F = for women on the rise

Melanie Eusebe


Posted on October 31 2018

This week, we talk to incredible Melanie Eusebe, entrepreneur, award-winning business strategist and founder of the Black British Business Awards which she launched in 2014 and is endorsed by Theresa May and Sadiq Khan, among many others.

Melanie started her career working at Canada's largest financial service institution where she was Manager of their Internet Channels before moving to London to become a Management Consultant at Ernst & Young, She then took the leap and set up her own business advising businesses on strategic initiatives as well as runs an online school for aspiring leaders. Here's her story:

Newnham: What were you like growing up and how would your friends and family have described you?
Eusebe: I think I was quite an obedient child. My mum always says that I was an obedient child – I was always seeking her approval.

I loved people which is kind of strange because in the beginning of my school life, I was bullied for having an English accent in Canada and so I was quite quiet in my kindergarten years but then once I found my steam and once I really started to read a lot then I also started to communicate a lot. And some of my teachers are still friends with me now on Facebook and they say that they always knew that I was going to be a leader which is quite amazing so I am grateful for that.

My friends and family have been really supportive throughout my whole career. I started in Student Counsel because I always wanted to fight for the rights of others and speak up on behalf of others and make sure people’s voices were heard - this was always a theme for me.

Newnham: What has been your career to date?
I wanted to be a management consultant. I toyed with being a doctor. I toyed with being a lawyer but I loved solving problems. I love solving business problems as well. I love the money aspects of it. So my strategy consultancy is just that.

I started off at IBM then I went to EY (Ernst & Young). I was helping large businesses with their business problems and then I started my own consultancy because, on the side, I had been helping small businesses. And helping creatives because they, particularly, didn’t have the business education that I had so that’s why after I left EY and started doing my own independent consultancy where I got to pick the clients I loved working with – both big and small, financial businesses, creative businesses, and that’s what I am doing right now to this day.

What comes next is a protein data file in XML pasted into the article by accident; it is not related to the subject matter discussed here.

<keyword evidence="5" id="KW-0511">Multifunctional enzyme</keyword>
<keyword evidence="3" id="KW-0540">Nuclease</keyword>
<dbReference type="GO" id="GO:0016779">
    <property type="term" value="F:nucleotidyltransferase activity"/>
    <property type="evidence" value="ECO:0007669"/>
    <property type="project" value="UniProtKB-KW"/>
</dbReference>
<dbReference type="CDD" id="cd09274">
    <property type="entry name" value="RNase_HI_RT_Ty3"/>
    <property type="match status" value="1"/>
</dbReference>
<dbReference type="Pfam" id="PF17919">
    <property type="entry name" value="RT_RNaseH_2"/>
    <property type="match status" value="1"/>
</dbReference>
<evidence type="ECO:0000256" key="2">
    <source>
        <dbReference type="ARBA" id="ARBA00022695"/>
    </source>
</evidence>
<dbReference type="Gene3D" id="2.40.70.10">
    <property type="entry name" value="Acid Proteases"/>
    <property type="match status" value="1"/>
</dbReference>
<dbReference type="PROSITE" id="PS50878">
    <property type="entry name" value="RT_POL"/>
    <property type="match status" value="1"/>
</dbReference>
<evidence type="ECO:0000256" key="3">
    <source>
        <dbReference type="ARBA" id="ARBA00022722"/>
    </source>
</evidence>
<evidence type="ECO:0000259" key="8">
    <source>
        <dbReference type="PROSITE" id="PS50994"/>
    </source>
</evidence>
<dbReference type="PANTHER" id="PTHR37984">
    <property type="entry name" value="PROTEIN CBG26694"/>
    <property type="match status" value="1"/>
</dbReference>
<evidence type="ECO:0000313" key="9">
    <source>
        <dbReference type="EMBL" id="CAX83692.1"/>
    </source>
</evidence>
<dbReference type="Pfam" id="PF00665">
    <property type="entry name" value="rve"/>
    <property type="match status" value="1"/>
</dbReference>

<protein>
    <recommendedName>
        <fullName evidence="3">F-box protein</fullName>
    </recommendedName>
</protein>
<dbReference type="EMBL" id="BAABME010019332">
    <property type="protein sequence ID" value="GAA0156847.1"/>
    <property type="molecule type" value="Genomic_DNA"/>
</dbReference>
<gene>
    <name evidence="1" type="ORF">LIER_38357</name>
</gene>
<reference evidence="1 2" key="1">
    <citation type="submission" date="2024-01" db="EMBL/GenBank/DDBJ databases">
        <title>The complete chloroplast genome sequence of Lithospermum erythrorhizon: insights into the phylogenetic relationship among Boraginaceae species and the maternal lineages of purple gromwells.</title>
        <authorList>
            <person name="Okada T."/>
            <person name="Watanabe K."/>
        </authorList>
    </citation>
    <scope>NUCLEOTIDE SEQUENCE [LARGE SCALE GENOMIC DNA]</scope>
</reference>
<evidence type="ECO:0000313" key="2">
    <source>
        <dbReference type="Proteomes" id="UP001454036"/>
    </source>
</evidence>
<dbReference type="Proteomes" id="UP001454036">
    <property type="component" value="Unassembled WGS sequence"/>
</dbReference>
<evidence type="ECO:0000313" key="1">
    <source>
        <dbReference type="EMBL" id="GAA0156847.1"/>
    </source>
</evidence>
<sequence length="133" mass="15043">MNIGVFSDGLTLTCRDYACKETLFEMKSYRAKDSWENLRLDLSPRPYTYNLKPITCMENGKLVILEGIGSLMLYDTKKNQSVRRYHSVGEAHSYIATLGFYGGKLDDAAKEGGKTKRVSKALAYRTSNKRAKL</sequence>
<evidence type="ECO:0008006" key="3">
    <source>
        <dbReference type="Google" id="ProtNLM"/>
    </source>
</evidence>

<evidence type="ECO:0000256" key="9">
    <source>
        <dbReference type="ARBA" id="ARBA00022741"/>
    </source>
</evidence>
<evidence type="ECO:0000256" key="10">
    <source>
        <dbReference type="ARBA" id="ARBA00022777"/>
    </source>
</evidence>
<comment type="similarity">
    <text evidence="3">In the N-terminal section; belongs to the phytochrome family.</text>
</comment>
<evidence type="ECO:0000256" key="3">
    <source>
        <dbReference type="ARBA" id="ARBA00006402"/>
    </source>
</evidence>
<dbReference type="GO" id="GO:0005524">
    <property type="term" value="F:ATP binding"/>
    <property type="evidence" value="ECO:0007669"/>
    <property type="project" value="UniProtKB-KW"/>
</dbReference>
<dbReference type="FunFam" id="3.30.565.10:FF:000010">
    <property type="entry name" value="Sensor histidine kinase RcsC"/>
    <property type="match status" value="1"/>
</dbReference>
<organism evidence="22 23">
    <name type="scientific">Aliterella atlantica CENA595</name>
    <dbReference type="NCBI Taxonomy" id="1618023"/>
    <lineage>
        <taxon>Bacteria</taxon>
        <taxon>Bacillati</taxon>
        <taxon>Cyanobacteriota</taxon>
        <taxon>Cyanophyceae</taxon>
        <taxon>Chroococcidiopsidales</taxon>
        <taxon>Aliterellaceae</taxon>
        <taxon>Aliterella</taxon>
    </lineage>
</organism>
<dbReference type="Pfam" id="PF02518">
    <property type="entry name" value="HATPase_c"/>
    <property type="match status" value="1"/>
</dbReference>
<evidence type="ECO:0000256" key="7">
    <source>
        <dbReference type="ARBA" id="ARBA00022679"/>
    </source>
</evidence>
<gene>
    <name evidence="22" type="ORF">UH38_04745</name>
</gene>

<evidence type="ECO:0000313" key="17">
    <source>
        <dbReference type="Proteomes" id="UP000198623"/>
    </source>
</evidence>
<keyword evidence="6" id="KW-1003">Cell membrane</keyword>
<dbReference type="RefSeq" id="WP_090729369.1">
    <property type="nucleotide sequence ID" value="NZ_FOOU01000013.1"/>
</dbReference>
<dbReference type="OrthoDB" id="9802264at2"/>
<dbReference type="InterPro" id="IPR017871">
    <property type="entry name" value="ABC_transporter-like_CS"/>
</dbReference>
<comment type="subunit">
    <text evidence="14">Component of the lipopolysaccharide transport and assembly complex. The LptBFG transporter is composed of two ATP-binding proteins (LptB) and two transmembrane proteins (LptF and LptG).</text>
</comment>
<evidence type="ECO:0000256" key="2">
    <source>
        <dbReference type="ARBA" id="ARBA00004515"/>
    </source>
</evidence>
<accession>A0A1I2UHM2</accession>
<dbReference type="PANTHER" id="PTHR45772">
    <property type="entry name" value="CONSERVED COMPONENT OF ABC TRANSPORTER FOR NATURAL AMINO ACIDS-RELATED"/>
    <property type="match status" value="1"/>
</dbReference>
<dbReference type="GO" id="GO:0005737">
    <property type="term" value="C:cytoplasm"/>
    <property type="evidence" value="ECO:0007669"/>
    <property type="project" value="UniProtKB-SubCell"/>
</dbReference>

Newnham: What are some highs / lows of your career thus far?
Some of my career highs and lows include joining a Big 4 consultancy firm was definitely a high (EY) as was joining IBM. My career in banking – in financial services - internet banking – was definitely a high too.

I would say some of the lows in regards to my career was when I realised that I was being underpaid and I didn’t know how to negotiate my salary so I felt really undervalued for a while. And, initially, one of the lows which was also one of the highs which was when I left to start my own business because I think I always identified myself as, “I’m a Management Consultant. I work for this business.” And then when you leave and you become independent, then you have to learn a new way of defining yourself that’s not in relation to a company… That’s not in relation to a role you have in a company. And so that took a bit of effort – emotionally and spiritually – I just had to re-frame myself. So it wasn’t necessarily a low but it was definitely a changing point where I wasn’t quite as sure-footed as I usually am with my career.

Newnham: What were the first few critical steps you took after starting your business?
And when I decided to set up on my own, the first few steps which I always say to people and which I did myself was to start while I was already in a job.

I had started thinking about being independent and starting my own business and I actually registered the name at Companies House whilst I was still at EY. I was doing it on the weekends and the evenings, and most importantly for me, it was deciding what I was going to sell. So exactly what the widget would be – exactly what the product and services I was selling. I think a lot of us – we kind of go into these service businesses and we don’t quite define how much we are going to sell, what we are going to sell and even how we are going to cover our costs. I also sought out a mentoring, a lot of sponsorship with people who had done it before. So I spoke to them about how they started their businesses, and how they made the leap. And that really helped give me courage.